“We need go back to the basics, and ensure planning comes from vision. It doesn’t come from formulas, the formulas of DCPs and LEPs are what you have to implement the vision. Don’t get it round the wrong way,” pleaded Mr Gordon.

Anna Maria Monticelli speaking at Mona Vale Memorial Hall

Pittwater Environmental Heritage group organiser Anna Maria Monticelli (image above) concluded by telling the crowd the risks of overdevelopment demonstrated the need for Pittwater to be demerged from the Northern Beaches Council.

Ms Monticelli also publicly called for Member for Pittwater and former NSW Minister for Planning and Public Spaces Rob Stokes to be voted from office at the next state election so a council demerger could occur. She and Cr Korzy are also members of the Protect Pittwater group, which held a demerger protest prior to the last Council election, at which Cr Korzy was elected.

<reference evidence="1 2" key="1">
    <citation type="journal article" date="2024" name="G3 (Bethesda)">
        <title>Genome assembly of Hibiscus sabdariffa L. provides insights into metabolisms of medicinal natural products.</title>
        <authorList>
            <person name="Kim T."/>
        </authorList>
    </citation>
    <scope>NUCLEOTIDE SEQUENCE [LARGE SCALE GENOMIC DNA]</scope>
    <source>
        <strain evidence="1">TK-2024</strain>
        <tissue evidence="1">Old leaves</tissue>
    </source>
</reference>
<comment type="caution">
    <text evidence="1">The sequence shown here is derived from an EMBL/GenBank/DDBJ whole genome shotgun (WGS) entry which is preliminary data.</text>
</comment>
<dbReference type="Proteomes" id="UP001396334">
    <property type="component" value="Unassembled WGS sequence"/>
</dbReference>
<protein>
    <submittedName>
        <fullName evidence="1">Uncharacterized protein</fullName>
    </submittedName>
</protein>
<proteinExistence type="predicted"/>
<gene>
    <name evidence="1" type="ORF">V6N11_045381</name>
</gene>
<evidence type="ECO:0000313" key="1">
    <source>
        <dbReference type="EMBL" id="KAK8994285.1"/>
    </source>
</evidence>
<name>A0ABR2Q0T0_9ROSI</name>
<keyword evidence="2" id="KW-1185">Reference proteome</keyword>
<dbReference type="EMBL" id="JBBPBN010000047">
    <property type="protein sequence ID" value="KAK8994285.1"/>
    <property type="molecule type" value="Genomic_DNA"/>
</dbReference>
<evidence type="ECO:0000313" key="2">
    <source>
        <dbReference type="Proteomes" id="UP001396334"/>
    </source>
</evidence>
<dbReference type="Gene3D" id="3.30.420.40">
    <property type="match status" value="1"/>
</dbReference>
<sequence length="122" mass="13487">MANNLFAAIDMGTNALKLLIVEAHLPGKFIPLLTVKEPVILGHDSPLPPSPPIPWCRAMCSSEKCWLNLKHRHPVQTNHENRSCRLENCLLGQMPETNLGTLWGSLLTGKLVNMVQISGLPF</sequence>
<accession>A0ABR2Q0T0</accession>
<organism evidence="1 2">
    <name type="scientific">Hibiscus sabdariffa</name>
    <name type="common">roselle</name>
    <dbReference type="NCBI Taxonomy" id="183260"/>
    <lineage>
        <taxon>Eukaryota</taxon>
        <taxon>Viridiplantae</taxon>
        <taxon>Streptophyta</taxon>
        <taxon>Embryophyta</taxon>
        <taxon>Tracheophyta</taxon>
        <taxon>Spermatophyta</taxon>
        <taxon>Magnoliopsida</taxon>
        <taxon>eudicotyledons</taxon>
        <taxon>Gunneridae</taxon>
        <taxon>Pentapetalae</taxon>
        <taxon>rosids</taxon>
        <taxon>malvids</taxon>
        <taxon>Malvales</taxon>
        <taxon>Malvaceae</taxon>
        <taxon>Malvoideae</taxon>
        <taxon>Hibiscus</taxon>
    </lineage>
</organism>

Following the conclusion of the event, the Northern Beaches Advocate spoke with Ms Monticelli and asked her to clarify the purpose of the community forum.

Anna Maria Monticelli

Anna Maria Monticelli

“With the new LEPs and DCPs that are coming through soon, what we need to do is tell people that these new zonings will not safeguard Pittwater. At the moment we do have strict LEPs but no one adheres to them, people just do what they want. We don’t understand why this is happening.

“I took Louise Kerr [Director of Planning and Place, Northern Beaches Council] and some Councillors to show them the holes at Ocean Road and the big excavation at Whale Beach Road and asked, ‘How did this get through?’ That was six months ago, and she still hasn’t been able to give me an answer.

“They don’t listen to us, yet every five minutes they are asking us to have your say. We do have our say. We put a lot of time and effort into it, but they don’t listen. So the Council has to go.